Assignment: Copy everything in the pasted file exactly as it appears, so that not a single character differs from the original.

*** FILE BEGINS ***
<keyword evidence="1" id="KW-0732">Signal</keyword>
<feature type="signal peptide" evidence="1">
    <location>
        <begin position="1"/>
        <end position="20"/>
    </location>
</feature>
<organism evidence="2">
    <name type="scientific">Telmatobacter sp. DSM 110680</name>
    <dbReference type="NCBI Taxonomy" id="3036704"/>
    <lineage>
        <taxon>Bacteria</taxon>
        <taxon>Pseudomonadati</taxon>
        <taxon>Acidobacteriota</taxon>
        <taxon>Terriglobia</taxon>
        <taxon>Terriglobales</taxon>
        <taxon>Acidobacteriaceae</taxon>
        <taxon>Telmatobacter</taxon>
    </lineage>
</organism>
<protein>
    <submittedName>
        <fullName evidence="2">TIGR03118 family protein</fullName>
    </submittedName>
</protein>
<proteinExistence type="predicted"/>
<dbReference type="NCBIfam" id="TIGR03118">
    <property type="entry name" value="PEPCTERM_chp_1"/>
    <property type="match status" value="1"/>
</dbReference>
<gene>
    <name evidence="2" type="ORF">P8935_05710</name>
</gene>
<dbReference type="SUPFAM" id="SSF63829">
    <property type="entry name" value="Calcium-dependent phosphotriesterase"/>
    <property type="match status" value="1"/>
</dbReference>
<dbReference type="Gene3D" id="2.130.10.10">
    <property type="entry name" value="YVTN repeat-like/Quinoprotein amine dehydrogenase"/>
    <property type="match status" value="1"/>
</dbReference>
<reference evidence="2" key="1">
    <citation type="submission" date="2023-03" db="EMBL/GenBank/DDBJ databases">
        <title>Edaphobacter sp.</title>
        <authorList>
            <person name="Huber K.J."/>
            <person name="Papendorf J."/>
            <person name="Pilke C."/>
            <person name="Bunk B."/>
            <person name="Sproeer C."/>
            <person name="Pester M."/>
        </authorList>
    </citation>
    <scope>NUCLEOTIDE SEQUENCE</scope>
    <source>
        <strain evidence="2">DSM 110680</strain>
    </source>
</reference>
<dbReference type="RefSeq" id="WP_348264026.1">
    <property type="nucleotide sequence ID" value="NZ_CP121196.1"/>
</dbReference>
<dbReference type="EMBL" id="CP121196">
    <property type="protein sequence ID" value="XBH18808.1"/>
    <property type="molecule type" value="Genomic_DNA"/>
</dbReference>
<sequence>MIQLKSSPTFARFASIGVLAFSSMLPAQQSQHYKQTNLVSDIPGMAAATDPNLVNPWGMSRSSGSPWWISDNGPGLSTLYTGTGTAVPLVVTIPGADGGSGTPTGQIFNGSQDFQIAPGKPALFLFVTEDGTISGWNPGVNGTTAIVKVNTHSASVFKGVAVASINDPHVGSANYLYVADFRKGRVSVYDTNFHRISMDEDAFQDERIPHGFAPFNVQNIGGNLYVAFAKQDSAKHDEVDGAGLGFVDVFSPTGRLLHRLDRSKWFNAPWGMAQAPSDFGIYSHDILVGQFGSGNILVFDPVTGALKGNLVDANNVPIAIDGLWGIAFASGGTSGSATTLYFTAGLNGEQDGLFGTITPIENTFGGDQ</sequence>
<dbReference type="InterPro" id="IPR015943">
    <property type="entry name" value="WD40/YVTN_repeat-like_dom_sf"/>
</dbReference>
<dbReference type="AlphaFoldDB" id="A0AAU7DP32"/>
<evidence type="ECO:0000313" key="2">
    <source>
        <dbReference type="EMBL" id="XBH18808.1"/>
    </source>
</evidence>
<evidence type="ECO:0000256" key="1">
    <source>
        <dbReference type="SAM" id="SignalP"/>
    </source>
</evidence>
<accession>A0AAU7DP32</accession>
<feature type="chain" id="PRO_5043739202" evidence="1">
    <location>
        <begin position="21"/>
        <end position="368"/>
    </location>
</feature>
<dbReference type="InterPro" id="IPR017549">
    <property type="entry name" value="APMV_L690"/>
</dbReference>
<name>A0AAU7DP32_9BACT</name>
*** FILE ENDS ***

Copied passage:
<keyword evidence="1" id="KW-0732">Signal</keyword>
<feature type="signal peptide" evidence="1">
    <location>
        <begin position="1"/>
        <end position="20"/>
    </location>
</feature>
<organism evidence="2">
    <name type="scientific">Telmatobacter sp. DSM 110680</name>
    <dbReference type="NCBI Taxonomy" id="3036704"/>
    <lineage>
        <taxon>Bacteria</taxon>
        <taxon>Pseudomonadati</taxon>
        <taxon>Acidobacteriota</taxon>
        <taxon>Terriglobia</taxon>
        <taxon>Terriglobales</taxon>
        <taxon>Acidobacteriaceae</taxon>
        <taxon>Telmatobacter</taxon>
    </lineage>
</organism>
<protein>
    <submittedName>
        <fullName evidence="2">TIGR03118 family protein</fullName>
    </submittedName>
</protein>
<proteinExistence type="predicted"/>
<dbReference type="NCBIfam" id="TIGR03118">
    <property type="entry name" value="PEPCTERM_chp_1"/>
    <property type="match status" value="1"/>
</dbReference>
<gene>
    <name evidence="2" type="ORF">P8935_05710</name>
</gene>
<dbReference type="SUPFAM" id="SSF63829">
    <property type="entry name" value="Calcium-dependent phosphotriesterase"/>
    <property type="match status" value="1"/>
</dbReference>
<dbReference type="Gene3D" id="2.130.10.10">
    <property type="entry name" value="YVTN repeat-like/Quinoprotein amine dehydrogenase"/>
    <property type="match status" value="1"/>
</dbReference>
<reference evidence="2" key="1">
    <citation type="submission" date="2023-03" db="EMBL/GenBank/DDBJ databases">
        <title>Edaphobacter sp.</title>
        <authorList>
            <person name="Huber K.J."/>
            <person name="Papendorf J."/>
            <person name="Pilke C."/>
            <person name="Bunk B."/>
            <person name="Sproeer C."/>
            <person name="Pester M."/>
        </authorList>
    </citation>
    <scope>NUCLEOTIDE SEQUENCE</scope>
    <source>
        <strain evidence="2">DSM 110680</strain>
    </source>
</reference>
<dbReference type="RefSeq" id="WP_348264026.1">
    <property type="nucleotide sequence ID" value="NZ_CP121196.1"/>
</dbReference>
<dbReference type="EMBL" id="CP121196">
    <property type="protein sequence ID" value="XBH18808.1"/>
    <property type="molecule type" value="Genomic_DNA"/>
</dbReference>
<sequence>MIQLKSSPTFARFASIGVLAFSSMLPAQQSQHYKQTNLVSDIPGMAAATDPNLVNPWGMSRSSGSPWWISDNGPGLSTLYTGTGTAVPLVVTIPGADGGSGTPTGQIFNGSQDFQIAPGKPALFLFVTEDGTISGWNPGVNGTTAIVKVNTHSASVFKGVAVASINDPHVGSANYLYVADFRKGRVSVYDTNFHRISMDEDAFQDERIPHGFAPFNVQNIGGNLYVAFAKQDSAKHDEVDGAGLGFVDVFSPTGRLLHRLDRSKWFNAPWGMAQAPSDFGIYSHDILVGQFGSGNILVFDPVTGALKGNLVDANNVPIAIDGLWGIAFASGGTSGSATTLYFTAGLNGEQDGLFGTITPIENTFGGDQ</sequence>
<dbReference type="InterPro" id="IPR015943">
    <property type="entry name" value="WD40/YVTN_repeat-like_dom_sf"/>
</dbReference>
<dbReference type="AlphaFoldDB" id="A0AAU7DP32"/>
<evidence type="ECO:0000313" key="2">
    <source>
        <dbReference type="EMBL" id="XBH18808.1"/>
    </source>
</evidence>
<evidence type="ECO:0000256" key="1">
    <source>
        <dbReference type="SAM" id="SignalP"/>
    </source>
</evidence>
<accession>A0AAU7DP32</accession>
<feature type="chain" id="PRO_5043739202" evidence="1">
    <location>
        <begin position="21"/>
        <end position="368"/>
    </location>
</feature>
<dbReference type="InterPro" id="IPR017549">
    <property type="entry name" value="APMV_L690"/>
</dbReference>
<name>A0AAU7DP32_9BACT</name>